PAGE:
Nope, I just went in, did it, and passed! Honestly, I was surprised I passed! It was a 6G 6” pipe test and I passed with zero flaws. Not going to lie, I was very proud of myself and very happy. My first day was about a month ago at the beginning of September. I love being back to welding. It seems like a good company. They have good benefits: healthcare, 401k, and decent pay.
Over six years out of school, are you still in touch with anyone from TWS?
I really just talk with one guy through Facebook. I’m still Facebook friends with another four or five but we don’t interact that much.
What advice would you share to help students be successful at TWS?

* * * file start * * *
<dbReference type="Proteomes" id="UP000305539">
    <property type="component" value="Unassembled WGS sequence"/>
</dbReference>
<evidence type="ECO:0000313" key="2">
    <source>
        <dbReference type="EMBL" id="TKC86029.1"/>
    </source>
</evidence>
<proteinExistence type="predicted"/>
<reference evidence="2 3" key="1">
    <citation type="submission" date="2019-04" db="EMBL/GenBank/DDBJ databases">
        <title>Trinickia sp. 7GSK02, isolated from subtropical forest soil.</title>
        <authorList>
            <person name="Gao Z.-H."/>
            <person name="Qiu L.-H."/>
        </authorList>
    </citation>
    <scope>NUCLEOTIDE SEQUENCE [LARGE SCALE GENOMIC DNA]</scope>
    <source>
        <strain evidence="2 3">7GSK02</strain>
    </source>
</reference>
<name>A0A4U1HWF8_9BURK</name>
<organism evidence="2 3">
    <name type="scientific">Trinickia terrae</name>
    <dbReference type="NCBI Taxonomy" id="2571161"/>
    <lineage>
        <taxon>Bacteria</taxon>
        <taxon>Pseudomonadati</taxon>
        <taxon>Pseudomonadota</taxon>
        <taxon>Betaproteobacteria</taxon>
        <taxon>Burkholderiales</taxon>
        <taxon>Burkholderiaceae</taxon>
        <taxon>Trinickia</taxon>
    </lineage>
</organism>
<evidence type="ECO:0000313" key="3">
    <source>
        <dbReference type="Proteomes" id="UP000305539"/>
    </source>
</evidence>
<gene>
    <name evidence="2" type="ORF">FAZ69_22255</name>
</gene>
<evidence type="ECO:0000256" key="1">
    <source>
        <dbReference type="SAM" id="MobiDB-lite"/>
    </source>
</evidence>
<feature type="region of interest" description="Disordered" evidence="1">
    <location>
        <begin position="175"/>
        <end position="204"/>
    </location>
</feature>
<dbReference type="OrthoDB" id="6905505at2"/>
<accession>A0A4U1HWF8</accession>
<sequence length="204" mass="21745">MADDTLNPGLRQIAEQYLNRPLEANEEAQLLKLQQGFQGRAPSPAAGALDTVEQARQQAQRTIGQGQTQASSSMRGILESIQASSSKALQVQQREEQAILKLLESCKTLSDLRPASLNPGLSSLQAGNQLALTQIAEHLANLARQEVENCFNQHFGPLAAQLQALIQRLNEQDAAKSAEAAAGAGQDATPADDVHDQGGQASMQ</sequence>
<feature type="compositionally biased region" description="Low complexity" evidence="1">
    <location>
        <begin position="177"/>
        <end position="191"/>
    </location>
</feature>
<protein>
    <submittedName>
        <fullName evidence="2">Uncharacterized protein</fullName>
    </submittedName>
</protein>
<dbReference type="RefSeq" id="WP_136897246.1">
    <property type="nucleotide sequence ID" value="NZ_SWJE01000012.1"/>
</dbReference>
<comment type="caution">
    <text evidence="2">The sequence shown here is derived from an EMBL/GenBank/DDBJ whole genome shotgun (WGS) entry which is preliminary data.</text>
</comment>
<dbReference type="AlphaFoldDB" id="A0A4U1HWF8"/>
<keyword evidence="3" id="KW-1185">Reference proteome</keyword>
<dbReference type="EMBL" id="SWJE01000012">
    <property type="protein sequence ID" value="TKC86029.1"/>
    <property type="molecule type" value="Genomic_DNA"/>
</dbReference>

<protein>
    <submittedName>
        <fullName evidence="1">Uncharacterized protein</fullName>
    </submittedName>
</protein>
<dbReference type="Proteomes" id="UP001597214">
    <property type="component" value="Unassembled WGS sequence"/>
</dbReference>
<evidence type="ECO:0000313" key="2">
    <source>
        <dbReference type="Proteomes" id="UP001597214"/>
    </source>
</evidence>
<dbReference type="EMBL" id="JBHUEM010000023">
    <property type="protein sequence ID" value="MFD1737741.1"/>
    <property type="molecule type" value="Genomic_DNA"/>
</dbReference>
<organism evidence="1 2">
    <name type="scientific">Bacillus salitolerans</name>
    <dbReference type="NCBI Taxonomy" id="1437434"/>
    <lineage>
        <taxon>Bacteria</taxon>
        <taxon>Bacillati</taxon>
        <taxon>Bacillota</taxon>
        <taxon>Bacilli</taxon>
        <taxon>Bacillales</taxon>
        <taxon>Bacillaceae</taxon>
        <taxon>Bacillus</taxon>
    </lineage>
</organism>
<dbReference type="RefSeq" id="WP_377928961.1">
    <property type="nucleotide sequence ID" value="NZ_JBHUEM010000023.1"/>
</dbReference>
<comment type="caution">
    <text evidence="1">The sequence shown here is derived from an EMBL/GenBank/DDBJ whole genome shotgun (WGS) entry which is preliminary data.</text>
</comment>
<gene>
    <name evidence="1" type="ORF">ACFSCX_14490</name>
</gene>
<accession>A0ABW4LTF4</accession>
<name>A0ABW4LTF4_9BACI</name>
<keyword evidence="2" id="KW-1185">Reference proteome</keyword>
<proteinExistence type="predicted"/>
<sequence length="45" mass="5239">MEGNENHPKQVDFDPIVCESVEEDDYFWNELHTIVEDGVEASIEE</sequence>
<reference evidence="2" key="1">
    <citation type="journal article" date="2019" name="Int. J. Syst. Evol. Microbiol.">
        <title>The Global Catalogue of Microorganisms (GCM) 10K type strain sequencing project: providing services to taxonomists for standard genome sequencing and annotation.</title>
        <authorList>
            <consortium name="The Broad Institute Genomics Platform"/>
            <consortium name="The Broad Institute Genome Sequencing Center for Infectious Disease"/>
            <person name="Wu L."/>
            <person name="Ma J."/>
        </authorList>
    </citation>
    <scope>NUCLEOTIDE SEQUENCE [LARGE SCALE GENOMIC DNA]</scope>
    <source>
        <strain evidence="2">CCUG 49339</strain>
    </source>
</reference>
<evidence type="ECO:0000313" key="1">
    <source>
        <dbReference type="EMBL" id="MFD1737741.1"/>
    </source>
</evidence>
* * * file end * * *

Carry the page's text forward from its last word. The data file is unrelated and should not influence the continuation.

Work hard. If you’re not willing to work hard and put in a lot of effort, you’re not going to last in school, or go far as a welder. Ask questions. In my experience, welders have no problem helping you if you ask a question.
If you’re a TWS graduate and would like to share your success and be an inspiration to others, please email [email protected] to be considered for a Graduate Connection interview. Please include details such as your graduation date (month/year), program, and campus name (Tulsa/Jacksonville/Houston).